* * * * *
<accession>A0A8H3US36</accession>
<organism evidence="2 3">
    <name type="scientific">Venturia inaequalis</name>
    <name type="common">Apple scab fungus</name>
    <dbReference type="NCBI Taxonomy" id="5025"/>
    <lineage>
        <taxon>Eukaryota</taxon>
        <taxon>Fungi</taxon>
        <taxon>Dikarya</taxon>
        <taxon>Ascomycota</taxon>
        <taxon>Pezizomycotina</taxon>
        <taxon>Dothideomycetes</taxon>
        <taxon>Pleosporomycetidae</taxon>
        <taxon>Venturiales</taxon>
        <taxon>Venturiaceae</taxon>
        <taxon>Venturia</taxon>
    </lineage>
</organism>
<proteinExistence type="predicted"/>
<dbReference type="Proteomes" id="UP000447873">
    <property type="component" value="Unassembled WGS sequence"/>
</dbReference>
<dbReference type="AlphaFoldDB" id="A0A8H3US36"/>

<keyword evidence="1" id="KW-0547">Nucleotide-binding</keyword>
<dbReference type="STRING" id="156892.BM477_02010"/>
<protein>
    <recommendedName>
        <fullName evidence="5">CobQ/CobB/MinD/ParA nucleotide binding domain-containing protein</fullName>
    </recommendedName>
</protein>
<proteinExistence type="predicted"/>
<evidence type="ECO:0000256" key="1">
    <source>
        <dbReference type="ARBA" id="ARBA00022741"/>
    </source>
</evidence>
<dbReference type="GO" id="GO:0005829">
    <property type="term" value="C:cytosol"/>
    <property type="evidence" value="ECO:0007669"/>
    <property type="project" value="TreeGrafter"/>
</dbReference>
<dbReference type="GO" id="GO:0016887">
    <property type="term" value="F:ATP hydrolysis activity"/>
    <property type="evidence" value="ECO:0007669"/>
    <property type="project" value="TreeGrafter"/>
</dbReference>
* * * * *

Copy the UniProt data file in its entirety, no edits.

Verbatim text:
<accession>A0A8H3US36</accession>
<organism evidence="2 3">
    <name type="scientific">Venturia inaequalis</name>
    <name type="common">Apple scab fungus</name>
    <dbReference type="NCBI Taxonomy" id="5025"/>
    <lineage>
        <taxon>Eukaryota</taxon>
        <taxon>Fungi</taxon>
        <taxon>Dikarya</taxon>
        <taxon>Ascomycota</taxon>
        <taxon>Pezizomycotina</taxon>
        <taxon>Dothideomycetes</taxon>
        <taxon>Pleosporomycetidae</taxon>
        <taxon>Venturiales</taxon>
        <taxon>Venturiaceae</taxon>
        <taxon>Venturia</taxon>
    </lineage>
</organism>
<proteinExistence type="predicted"/>
<dbReference type="Proteomes" id="UP000447873">
    <property type="component" value="Unassembled WGS sequence"/>
</dbReference>
<dbReference type="AlphaFoldDB" id="A0A8H3US36"/>

<keyword evidence="1" id="KW-0547">Nucleotide-binding</keyword>
<dbReference type="STRING" id="156892.BM477_02010"/>
<protein>
    <recommendedName>
        <fullName evidence="5">CobQ/CobB/MinD/ParA nucleotide binding domain-containing protein</fullName>
    </recommendedName>
</protein>
<proteinExistence type="predicted"/>
<evidence type="ECO:0000256" key="1">
    <source>
        <dbReference type="ARBA" id="ARBA00022741"/>
    </source>
</evidence>
<dbReference type="GO" id="GO:0005829">
    <property type="term" value="C:cytosol"/>
    <property type="evidence" value="ECO:0007669"/>
    <property type="project" value="TreeGrafter"/>
</dbReference>
<dbReference type="GO" id="GO:0016887">
    <property type="term" value="F:ATP hydrolysis activity"/>
    <property type="evidence" value="ECO:0007669"/>
    <property type="project" value="TreeGrafter"/>
</dbReference>